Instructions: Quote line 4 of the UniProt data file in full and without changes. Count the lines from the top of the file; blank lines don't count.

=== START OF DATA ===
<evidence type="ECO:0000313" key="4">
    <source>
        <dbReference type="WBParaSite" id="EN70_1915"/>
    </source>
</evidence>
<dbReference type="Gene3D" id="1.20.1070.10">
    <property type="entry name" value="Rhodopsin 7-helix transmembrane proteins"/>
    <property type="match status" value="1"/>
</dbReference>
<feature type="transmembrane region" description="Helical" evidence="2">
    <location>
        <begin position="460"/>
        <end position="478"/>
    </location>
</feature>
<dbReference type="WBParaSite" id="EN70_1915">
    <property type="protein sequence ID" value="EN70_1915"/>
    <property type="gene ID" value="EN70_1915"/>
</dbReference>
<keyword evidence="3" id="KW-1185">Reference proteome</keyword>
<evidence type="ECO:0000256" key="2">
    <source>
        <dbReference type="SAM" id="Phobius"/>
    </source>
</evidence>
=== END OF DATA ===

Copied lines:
    </source>